I and my brother had a run in with the insufferable xxxx in many sigificant ways, that I can't share.

I met him first at AF Station Bhuj, when he was Chief operations afsar. He shoved a copy of his masters thesis (on OODA) to me, as a 3rd grader will push /showoff his passing grade reportcard to a visitor at home.

He was super excited by roumers of Indian fusion bum with dial a yield possibility; while in reality the fighter jock knew nothing about nuclear physics much less state of Dr. Chidambram's fizzle in desert. And this was no John Doe senior affsar, he has just finished stint with Nuclear Command. :lol:

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Re: Indian Air Force News & Discussion - 15 Dec 2016

Postby Patni » 10 May 2019 21:16

IAF jets force Georgian plane to land at Jaipur airport after it violates air route rules

The aircraft did not follow the authorised Air Traffic Services (ATS) route and was not responding to radio calls from Indian agencies. Since ATS routes in the area were closed due to the current geopolitical situation, and the aircraft entered Indian air space from an unscheduled point, the Air Defence interceptor on operational readiness was scrambled and vectored towards the aircraft for investigation. The aircraft was successfully intercepted by highly alert defence IAF jets and forced to land at Jaipur airfield.


The aircraft neither responded on international distress frequency nor to visual signals during interception. However, when challenged, the aircraft responded and informed that it was a non-scheduled An-12 aircraft that had got airborne from Tbilisi (Georgia) for Delhi via Karachi. The plane was flying at twenty-seven thousand feet.


The flight was scheduled but the route was wrong. The pilot is being questioned and the plane scanned. The police officials arrived at the airport and the CISF officials questioned. The plane was escorted by two Sukhoi fighters.



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Re: Indian Air Force News & Discussion - 15 Dec 2016

Postby Haridas » 10 May 2019 21:23

Edited:

vsunder wrote:Ha Ha Matheswaran, I had the insufferable experience to be cooped up with him on a 24 hour train journey from CSTM Mumbai to Kanpur. He was Squadron leader then in July 1987. Though he told me about TACDE etc and was on his way to Gorakhpur where he was flying Jaguars, one got the impression then that if a war started he single handedly would demolish TSPAF, since he knew the answers for everything. I almost wanted to ask him so do you know where all the non-trivial zeros of the Riemann Zeta function lie? What an opinionated, pompous guy.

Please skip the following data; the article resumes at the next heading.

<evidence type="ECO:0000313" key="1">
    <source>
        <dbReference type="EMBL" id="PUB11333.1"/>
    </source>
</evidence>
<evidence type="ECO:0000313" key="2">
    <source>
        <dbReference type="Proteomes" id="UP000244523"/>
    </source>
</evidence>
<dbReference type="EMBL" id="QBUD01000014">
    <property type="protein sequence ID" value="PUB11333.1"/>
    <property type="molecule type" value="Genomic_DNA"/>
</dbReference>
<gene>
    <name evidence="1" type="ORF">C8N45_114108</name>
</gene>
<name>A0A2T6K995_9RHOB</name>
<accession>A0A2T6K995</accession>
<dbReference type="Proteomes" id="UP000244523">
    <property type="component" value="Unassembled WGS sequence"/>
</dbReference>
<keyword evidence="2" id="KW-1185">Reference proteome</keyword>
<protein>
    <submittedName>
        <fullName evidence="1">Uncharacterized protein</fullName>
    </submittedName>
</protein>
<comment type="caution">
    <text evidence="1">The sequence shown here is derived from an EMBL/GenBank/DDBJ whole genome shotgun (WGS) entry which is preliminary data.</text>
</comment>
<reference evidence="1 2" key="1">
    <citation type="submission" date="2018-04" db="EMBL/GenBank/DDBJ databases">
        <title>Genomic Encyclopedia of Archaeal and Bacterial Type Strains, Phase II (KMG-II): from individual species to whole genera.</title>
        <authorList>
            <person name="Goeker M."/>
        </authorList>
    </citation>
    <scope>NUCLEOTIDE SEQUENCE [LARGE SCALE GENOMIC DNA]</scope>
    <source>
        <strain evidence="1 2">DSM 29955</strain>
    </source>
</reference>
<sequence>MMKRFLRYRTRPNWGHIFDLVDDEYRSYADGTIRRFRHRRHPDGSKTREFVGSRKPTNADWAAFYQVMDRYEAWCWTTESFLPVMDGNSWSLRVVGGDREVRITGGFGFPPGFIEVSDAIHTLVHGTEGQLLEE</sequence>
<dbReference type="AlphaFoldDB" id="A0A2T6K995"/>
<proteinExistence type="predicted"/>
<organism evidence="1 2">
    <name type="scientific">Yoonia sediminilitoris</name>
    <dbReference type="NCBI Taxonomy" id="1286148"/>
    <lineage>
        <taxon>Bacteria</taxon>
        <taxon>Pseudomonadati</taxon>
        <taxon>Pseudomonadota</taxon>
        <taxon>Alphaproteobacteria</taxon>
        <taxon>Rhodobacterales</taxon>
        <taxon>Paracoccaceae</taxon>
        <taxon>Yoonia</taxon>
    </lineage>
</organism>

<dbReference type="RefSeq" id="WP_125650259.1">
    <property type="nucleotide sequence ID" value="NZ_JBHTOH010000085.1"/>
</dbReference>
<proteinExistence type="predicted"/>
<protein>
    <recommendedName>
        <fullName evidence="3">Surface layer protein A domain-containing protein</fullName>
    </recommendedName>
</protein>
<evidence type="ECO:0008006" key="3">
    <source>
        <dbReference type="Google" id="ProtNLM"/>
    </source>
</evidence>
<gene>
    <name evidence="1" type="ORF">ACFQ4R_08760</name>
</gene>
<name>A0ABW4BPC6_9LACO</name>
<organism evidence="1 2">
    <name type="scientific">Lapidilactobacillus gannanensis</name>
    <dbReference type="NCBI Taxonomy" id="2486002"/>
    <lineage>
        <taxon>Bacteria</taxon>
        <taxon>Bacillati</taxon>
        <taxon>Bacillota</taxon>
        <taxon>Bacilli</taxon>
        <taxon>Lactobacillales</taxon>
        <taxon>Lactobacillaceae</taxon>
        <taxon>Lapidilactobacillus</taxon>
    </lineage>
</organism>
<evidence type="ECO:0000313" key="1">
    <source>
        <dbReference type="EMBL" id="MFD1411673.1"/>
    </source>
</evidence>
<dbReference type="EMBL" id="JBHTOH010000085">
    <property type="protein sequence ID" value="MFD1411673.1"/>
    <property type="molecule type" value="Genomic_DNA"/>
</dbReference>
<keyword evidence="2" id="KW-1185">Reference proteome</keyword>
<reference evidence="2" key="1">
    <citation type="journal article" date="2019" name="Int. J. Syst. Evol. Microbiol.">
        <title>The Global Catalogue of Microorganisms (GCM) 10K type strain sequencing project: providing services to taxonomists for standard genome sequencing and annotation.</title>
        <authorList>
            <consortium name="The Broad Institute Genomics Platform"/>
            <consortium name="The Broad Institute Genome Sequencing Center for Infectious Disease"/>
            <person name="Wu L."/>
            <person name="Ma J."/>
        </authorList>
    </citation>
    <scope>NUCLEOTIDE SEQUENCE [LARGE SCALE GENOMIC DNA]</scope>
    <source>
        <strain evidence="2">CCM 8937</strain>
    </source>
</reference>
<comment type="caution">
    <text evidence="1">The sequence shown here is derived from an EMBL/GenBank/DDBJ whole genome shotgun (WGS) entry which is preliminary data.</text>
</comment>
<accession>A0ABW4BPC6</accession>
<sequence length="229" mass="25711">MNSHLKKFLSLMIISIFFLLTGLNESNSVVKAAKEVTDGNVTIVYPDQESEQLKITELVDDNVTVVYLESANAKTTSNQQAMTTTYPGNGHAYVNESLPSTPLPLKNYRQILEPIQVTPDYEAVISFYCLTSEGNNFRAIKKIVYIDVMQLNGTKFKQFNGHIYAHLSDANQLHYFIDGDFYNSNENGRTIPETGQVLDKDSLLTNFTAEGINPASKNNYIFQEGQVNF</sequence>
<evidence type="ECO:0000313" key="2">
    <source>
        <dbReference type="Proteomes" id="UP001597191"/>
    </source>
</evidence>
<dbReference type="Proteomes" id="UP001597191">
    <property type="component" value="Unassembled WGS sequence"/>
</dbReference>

I and my brother had a run in with the insufferable xxxx in many sigificant ways, that I can't share.

I met him first at AF Station Bhuj, a day after paliament attack by packee terrorists, when he was Chief operations afsar. He shoved a copy of his masters thesis (on OODA) to me, as a 3rd grader will push /showoff his passing grade reportcard to a visitor at home.

He was super excited by roumers of Indian fusion bum with dial a yield possibility; while in reality the fighter jock knew nothing about nuclear physics much less state of Dr. Chidambram's fizzle in desert. And this was no John Doe senior affsar, he has just finished stint with Nuclear Command. :lol:
Last edited by Haridas on 10 May 2019 21:24, edited 1 time in total.

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Re: Indian Air Force News & Discussion - 15 Dec 2016

Postby Haridas » 10 May 2019 21:24

Karan M wrote:No namecalling please.

Ok.

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Re: Indian Air Force News & Discussion - 15 Dec 2016

Postby Atmavik » 11 May 2019 09:17

looks like IAF is in talks to procure 21 MIG - 29 UPG to make up squadron numbers.

https://www.youtube.com/watch?v=wrA3gEOvC9U

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Re: Indian Air Force News & Discussion - 15 Dec 2016

Postby LakshmanPST » 11 May 2019 10:02

Atmavik wrote:looks like IAF is in talks to procure 21 MIG - 29 UPG to make up squadron numbers.

https://www.youtube.com/watch?v=wrA3gEOvC9U


@13:40 he says that DARIN III upgrade of Jaguars is facing problems.
What is the current status of Jaguar upgrades???

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Re: Indian Air Force News & Discussion - 15 Dec 2016

Postby Prem » 11 May 2019 10:42

Wondering how much will be $$ and delivery time difference between 21 Mig29 and 18 Rafale ?

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Re: Indian Air Force News & Discussion - 15 Dec 2016

Postby Atmavik » 11 May 2019 11:08

Prem wrote:Wondering how much will be $$ and delivery time difference between 21 Mig29 and 18 Rafale ?


from the video these Mig - 29 are used but in good shape and up-gradation is much faster. we also have all the weapons they fire and the retiring mig 21 weapons can be repurposed.

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Re: Indian Air Force News & Discussion - 15 Dec 2016

Postby kit » 11 May 2019 14:38

Prem wrote:Wondering how much will be $$ and delivery time difference between 21 Mig29 and 18 Rafale ?


Sorry couldn't resist...but much like a Toyota and a Porsche!!.. the Toyota might come in a few months but the purpose built Porsche would take a year !! ..let's not talk prices :rotfl: